Are you slowly killing yourself by too much sugar? As disturbing as that sounds, millions of Americans are doing this every day. And even though we doctors constantly talk about the dangers of too much soda (and sugar)…
Here’s something shocking:
Each and every morning, you may be doing something dangerous for your health, without even realizing it.
It’s something you were likely told is good for you…
But may actually be making you heavier than you should be… sapping your energy… and even making you feel depressed.
I’m talking about the “breakfast myth.”
Digestion problems affect an estimated 70 million Americans. They include everything from irregularity to diarrhea and vomiting, but no matter what the issue is, there may be a simple solution.
The bacteria found in your gut have a major impact on your digestive functioning and much more. They not only help bolster the immune system, they even have an effect on your behavior and other aspects of your overall health.1 In order to help make sure you have plenty of beneficial bacteria in your system, you need to eat as healthy as possible.
Farts … they’re at the center of hundreds of jokes, but flatulence isn’t so funny when you’re the butt of the joke. Unwelcome, unexpected flatulence isn’t just unpleasant and embarrassing – it can be downright revolting. Sneaking out a little gas during the day is one thing (we’ve all been there), but if you are troubled by recurring flatulence – passing gas more than 20 times a day – that always seems to creep up in the worst situations, and at the worst times, you aren’t alone.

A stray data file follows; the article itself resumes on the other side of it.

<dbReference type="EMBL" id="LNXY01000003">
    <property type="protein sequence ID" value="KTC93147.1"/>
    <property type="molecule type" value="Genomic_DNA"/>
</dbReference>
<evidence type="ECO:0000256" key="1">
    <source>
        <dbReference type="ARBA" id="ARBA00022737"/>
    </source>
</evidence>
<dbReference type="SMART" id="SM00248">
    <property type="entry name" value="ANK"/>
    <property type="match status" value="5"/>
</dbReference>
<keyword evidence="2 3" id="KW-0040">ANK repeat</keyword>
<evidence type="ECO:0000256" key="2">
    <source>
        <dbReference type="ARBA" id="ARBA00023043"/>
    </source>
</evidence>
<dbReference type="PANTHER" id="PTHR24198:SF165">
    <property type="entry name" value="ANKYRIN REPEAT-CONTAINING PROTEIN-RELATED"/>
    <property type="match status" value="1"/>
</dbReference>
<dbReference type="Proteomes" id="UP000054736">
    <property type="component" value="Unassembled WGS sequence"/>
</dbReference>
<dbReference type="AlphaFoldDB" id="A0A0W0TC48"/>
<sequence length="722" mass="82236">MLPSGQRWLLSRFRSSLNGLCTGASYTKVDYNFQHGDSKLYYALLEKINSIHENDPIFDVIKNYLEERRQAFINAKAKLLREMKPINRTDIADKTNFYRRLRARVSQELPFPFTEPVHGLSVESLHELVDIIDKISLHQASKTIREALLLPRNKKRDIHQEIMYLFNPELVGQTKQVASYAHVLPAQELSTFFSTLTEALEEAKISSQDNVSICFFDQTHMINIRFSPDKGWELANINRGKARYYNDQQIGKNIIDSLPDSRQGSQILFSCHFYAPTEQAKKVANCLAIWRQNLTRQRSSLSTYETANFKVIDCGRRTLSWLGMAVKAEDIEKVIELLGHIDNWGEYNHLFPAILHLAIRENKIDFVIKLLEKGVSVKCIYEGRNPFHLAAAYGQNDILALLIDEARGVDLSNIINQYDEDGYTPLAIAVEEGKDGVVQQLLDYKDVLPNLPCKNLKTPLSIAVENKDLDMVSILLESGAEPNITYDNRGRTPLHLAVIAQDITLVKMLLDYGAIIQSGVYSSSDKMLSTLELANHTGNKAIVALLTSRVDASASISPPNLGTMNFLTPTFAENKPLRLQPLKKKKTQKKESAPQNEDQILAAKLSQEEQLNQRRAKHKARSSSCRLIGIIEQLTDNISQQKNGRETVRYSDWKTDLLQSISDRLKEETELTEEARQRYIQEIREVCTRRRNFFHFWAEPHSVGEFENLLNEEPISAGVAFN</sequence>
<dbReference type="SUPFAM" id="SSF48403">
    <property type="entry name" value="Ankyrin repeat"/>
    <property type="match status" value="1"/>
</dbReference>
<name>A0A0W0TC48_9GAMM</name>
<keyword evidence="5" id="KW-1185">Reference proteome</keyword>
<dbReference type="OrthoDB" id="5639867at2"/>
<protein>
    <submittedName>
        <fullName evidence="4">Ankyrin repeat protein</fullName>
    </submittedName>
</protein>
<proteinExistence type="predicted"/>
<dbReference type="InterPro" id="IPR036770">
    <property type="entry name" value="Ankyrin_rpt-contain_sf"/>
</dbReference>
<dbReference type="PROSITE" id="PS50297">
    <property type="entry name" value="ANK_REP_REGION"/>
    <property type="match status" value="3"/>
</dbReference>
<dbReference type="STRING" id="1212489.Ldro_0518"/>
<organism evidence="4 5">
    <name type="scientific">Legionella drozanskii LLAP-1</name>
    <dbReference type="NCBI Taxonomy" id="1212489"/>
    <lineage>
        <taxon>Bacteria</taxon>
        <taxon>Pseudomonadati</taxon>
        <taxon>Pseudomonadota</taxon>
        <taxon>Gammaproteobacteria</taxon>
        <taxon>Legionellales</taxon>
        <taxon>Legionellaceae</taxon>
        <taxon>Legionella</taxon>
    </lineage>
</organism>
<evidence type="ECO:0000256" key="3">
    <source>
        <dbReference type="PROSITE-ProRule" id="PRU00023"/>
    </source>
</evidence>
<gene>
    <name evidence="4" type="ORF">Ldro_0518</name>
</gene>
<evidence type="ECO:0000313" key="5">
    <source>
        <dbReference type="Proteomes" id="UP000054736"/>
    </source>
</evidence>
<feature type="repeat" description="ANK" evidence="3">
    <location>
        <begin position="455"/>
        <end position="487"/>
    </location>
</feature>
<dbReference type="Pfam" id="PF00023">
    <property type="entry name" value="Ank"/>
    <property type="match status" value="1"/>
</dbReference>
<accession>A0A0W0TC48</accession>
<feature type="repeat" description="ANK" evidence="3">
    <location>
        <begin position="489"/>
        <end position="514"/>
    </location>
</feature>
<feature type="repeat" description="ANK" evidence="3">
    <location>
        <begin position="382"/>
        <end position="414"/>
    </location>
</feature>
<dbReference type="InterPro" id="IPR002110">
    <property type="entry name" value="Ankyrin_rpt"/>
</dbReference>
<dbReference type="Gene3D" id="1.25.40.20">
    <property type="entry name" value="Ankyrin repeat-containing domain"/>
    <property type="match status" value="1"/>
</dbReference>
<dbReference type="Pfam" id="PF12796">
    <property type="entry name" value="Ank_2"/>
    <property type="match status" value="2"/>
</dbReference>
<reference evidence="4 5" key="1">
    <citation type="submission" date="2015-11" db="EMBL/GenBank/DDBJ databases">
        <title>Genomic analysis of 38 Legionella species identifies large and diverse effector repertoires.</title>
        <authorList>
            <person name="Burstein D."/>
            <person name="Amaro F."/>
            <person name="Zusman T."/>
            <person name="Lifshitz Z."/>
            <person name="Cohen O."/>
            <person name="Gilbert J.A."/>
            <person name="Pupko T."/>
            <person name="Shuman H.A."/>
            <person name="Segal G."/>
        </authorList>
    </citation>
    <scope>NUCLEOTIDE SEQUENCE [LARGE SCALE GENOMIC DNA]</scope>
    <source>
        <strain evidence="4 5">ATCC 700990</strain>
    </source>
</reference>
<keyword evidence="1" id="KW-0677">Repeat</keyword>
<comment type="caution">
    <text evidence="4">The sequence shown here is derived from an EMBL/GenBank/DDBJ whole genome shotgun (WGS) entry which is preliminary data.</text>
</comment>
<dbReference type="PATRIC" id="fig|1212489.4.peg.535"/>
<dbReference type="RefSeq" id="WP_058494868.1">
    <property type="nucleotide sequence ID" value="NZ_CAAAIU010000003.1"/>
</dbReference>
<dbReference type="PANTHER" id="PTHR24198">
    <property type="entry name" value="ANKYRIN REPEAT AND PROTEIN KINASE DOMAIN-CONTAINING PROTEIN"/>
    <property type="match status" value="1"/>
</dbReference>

Microbiome … it sounds like something out of a science fiction novel, but it is very real and very important to your overall health. Scientists have developed this term to describe the vast ecosystem of living microbacteria in your gastrointestinal (GI) system, which includes an estimated 100 trillion living symbiotic microbial cells. Continue reading “How Stress is Destroying Your Microbiome (+ 3 stress-busting tips)”
Every living thing depends on metabolism, a biochemical process that, among other things, converts food to energy and helps eliminate waste. The molecules that help carry out these processes are known as metabolites. The quantity and type of metabolites in an organism are known as the metabolome, which is a relatively new term that was first coined in 1998 in a scientific paper1.
Dealing with chronic stomach pain? The solution could be as simple as what you’re eating. The Standard American Diet, or SAD, is just that … sad. Today, it is estimated that the average American consumes mostly processed foods, instead of raw fruits, vegetables, and whole grains. These processed foods often come in brightly colored bags and boxes, which is usually a good indication that what’s inside is not so good for you.
What comes to mind when you envision your immune system? You might see it as a sort of armor, surrounding your body and keeping harmful microorganisms from penetrating the skin and assaulting your organs.
Good gut health affects so much more than just digestion. In fact, it’s estimated that approximately 80 percent of your immune system lies in the gut, and that’s not all. A healthy gastrointestinal tract also plays a major role in proper brain function, clear skin, and even your good mood. With so much at stake, you might want to know more about the little gut bugs that call your digestive system home. They include some “bad” strains, like E. Coli and Streptococcus pneumoniae, as well as “good” strains, like L. acidophilus and Bifidobacterium lactis.